5

This question already has an answer here:

In the following code using jQuery:

$("input").change(function(evt) {
  console.log("change event handler invoked", evt);
  console.log($("input").is(':checked'));
  console.log($("input").attr("checked"));
  console.log($("input").prop("checked"));
});

$("input").trigger("click");
$("input").trigger("click");
<script src="https://ajax.googleapis.com/ajax/libs/jquery/1.9.1/jquery.min.js"></script>
<input id="the-input" type="checkbox">

the is(':checked') and prop("checked") can both show a true but the `attr("checked") will show undefined. I thought they are to be the same? (even if we manually click on the checkbox, it is the same effect).

Also, if I set the checked in HTML so that the checkbox is checked by default (http://jsfiddle.net/UcGyM/1/ ), now the attr("checked") will print out checked for both triggering, so it won't be able to tell whether it is checked or not -- why is that? (it is also strange that both shows checked, but $("input").attr("checked", true); or $("input").attr("checked", false); can turn it on or off.)

A related question is, if we want to insist on using attr("checked"), does that mean in the HTML, it has to have the checked attribute: <input type="checkbox" checked>, if so, how can it specify the attribute but with it defaulted to off? (because checked="false" or checked="" or checked="0" will not make it unchecked by default.

marked as duplicate by Mark Schultheiss, Trott, Jayendra, Phill, Mr_Green Apr 3 '13 at 4:50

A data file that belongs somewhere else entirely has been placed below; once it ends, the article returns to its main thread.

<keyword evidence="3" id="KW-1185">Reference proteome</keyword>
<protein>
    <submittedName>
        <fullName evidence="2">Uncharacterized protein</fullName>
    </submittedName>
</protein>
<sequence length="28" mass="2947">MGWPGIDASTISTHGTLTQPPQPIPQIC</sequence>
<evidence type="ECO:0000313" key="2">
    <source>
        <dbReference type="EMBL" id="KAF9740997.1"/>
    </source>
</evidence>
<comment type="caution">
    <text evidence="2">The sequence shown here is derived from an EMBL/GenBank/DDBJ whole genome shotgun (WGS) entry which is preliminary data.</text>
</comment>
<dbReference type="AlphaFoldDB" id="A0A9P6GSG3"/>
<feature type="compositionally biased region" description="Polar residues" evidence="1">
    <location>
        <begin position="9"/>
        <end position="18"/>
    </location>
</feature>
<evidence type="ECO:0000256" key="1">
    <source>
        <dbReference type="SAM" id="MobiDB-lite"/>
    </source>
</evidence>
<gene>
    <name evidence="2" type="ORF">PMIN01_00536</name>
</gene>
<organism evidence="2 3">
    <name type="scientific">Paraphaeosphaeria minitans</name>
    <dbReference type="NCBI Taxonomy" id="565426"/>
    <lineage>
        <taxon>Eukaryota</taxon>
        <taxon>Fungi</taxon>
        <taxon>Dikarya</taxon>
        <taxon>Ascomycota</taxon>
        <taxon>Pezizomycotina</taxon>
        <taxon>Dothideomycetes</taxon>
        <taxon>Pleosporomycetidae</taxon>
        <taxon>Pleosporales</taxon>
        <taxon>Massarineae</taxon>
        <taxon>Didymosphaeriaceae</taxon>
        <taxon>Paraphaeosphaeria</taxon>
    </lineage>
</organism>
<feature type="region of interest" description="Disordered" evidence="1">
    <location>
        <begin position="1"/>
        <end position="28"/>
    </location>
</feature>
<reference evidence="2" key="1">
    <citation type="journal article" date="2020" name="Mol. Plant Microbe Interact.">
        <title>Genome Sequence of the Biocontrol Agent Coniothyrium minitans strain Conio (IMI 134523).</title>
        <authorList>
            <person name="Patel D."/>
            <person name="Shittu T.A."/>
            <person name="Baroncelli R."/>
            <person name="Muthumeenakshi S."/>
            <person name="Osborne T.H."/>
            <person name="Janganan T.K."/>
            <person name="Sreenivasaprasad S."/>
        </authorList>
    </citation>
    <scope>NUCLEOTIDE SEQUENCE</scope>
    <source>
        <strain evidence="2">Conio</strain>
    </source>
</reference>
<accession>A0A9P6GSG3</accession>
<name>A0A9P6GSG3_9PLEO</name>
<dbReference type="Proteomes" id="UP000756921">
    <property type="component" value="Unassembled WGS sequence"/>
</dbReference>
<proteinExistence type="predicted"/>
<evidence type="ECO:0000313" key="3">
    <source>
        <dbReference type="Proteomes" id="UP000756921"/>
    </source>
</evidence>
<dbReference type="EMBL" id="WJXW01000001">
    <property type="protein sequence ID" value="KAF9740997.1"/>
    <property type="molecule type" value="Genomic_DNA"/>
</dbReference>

This question has been asked before and already has an answer. If those answers do not fully address your question, please ask a new question.

  • 3
    This question might help. – Brian Rogers Apr 2 '13 at 15:40
  • attributes aren't always kept in-line with properties, that's why the change to .attr/.prop was so important and needed. – Kevin B Apr 2 '13 at 15:41
  • 2
    Most of the answers to your questions are here api.jquery.com/prop – j08691 Apr 2 '13 at 15:41
5

No, they are not the same. .attr is the DOM attribute. It would be checked if the element were

<input type=checkbox checked>

It is the property that gets changed when clicked.

As for your related question, checked is a boolean attribute so there is no way to specify that an element is not checked while having the checked attribute at all.

I'm not sure why you would want to insist on using attr when the jQuery API itself says this is incorrect as of jQuery 1.6

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